When it comes to narrowing down majors and minors, Brandeis University offers a variety of options. Some of them are uniquely designed here at Brandeis, such as the HSSP program (Health: Science, Society and Policy) or minors such as Peace, Conflict and Coexistence Studies and Social Justice and Social Policy. The Creativity, the Arts and Social Transformation (CAST) minor is no different.
According to the Brandeis website, CAST is in the “[B]orderland between human suffering and human possibility.” The minor seeks to engage students in the “exploration of the stories, the people, the actions and the artworks that animate the boundary.” In other words, students deal with theory and practice through the distinct forms within the arts, such as music, theater, visual arts, literature, storytelling, architecture, conceptual art and folk expressions. And it becomes a synthesis, combining the arts with social change.
Students minoring in CAST learn different theories of change that link creative engagement with strategic thinking. Furthermore, the students gain insight on how movements for economic, racial, gender and environmental justice, in addition to finding new ways to transform violent conflict, can all be done incorporating the arts and cultural work. And because art is a universal language, this can apply anywhere in the world.
To minor in CAST, students must take the core course, Introduction to Creativity, the Arts and Social Transformation. They then take four additional courses that include one in the humanities, social sciences and creative arts. In the end, students must also have a capstone experience.
Beyond academics, the CAST department is highly involved on campus. Last September, there was a series of events that marked the 50th anniversary of the 1965 Voting Rights Act, which was called, Now as Then: We Who Believe in Freedom Cannot Rest. This included events such as a songwriting workshop led by Jane Sapp, a joint presentation about the history of voting rights since 1965 and a performance of the play “Selma ’65.”
During Brandeis’ annual ’DEIS Impact, there was a CAST-sponsored performance by Germaine Ingram called “Freedom Underfoot” with original songs and dances that she combined with text from slave narratives, diaries, women’s autobiographies and letters. The performance was about the final year of the Civil War in Atlanta, GA.
Jennifer Largaespada ’17, the undergraduate assistant for CAST, said that there are several exciting events coming up this year. The distinguished African American cultural worker and pianist Jane Sapp will be in residency at Brandeis from Sept. 12 to Nov. 18. LaShawn Simmons ’18 will be co-hosting a series of salons “where they will invite members of the Brandeis community to share creative works and engage in dialogues about how art can contribute social change.”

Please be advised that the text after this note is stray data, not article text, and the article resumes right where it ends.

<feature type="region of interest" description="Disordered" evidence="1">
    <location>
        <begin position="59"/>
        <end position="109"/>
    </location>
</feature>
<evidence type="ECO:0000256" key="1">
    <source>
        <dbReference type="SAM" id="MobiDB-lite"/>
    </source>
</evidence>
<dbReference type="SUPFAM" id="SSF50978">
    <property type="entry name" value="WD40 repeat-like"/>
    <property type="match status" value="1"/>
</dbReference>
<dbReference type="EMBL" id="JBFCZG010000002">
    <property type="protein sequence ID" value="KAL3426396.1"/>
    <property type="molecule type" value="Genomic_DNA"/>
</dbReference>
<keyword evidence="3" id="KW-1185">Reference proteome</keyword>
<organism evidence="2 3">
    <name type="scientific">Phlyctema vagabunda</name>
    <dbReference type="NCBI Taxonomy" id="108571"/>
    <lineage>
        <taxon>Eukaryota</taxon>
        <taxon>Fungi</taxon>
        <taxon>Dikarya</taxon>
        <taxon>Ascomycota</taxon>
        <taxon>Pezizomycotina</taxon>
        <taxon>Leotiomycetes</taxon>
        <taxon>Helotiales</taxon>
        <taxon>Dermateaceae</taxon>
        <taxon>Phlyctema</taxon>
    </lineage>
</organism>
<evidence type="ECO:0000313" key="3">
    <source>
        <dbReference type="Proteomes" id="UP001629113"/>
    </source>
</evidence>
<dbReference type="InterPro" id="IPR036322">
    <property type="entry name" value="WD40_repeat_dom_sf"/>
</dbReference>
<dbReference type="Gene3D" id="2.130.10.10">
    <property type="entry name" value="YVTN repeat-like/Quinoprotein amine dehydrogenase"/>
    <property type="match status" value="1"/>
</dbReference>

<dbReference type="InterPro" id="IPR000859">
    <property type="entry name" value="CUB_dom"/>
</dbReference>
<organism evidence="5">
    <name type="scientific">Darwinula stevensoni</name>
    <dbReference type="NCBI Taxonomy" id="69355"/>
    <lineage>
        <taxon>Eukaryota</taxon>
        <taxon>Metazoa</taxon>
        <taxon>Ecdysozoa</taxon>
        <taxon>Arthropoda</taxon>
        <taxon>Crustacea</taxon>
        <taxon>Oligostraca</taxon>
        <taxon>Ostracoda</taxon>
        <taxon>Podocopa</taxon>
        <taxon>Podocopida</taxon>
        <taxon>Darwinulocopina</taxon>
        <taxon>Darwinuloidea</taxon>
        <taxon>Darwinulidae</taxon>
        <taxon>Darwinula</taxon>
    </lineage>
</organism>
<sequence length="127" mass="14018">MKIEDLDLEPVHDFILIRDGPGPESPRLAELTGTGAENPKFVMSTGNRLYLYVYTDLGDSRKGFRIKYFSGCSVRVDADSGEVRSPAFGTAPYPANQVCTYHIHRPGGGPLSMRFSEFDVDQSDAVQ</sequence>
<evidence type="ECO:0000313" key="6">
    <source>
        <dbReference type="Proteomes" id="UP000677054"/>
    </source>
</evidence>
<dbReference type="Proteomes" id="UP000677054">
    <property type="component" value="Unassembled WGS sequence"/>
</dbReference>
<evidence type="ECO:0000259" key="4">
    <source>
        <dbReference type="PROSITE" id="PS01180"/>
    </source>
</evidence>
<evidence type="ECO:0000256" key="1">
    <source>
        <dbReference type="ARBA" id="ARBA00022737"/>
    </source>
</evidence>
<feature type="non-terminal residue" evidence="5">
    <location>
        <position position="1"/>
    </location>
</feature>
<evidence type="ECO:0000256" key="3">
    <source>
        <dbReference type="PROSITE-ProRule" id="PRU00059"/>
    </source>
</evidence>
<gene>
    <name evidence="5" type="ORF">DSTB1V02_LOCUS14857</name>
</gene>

On Thursday, Sept. 29, Daniel Bryan, the resident director of Rehearsing Change: Empowering Locally, Educating Globally (based in Ecuador), and students from American and Brown Universities will present “short Theater for Social Change pieces developed with their counterparts in the Amazon and Quito,” according to Bryan. These performances will address racism, symbolic and systemic gender violence and “the tension between cultural identity and natural resources extraction.” Bryan will also lead a Theater for Social Change workshop following the performances.
During mid-autumn, from Oct. 13 to Nov. 16, a Turkish administrator from Istanbul, Eylem Erturk, and a CEC ArtsLink Fellow will also be in residence at Brandeis, hosted by the program in Peacebuilding and the Arts and the Rose Art Museum.
“She is an impassioned and alienated arts manager whose primary focus is on programs that use artistic production in visual arts and multimedia to bolster cultural diversity, and broaden cultural rights, participation and dialogue,” Largaespada said. During Erturk’s time at Brandeis, she will participate in classes, salons and programs of the CAST minor, as well as events at the Rose. On Tuesday, Nov. 1, Erturk, will present her current program, titled “BAK: Revealing the City through Memory.”
Finally, on Tuesday, Nov. 8, the intro course of CAST will collaborate with the Rose, “conducting a Design Lab that will bring students, faculty, and relevant outside partners into conversation about how to begin addressing the challenges of cultural heritage preservation in Aleppo, Syria.”
When asked what would she tell somebody who is thinking about pursuing a CAST minor, Largaespada said, “A minor in CAST is perfect for anyone who feels as though the most pressing global challenges of our time, whether that be climate change or widening social inequality, need responses that harness the full range of our human capacity. By appealing directly to our senses and guiding us into new ways of seeing, the arts are uniquely positioned to encourage us to imagine a range of possibilities that would otherwise be obscured. Become part of the exploration!”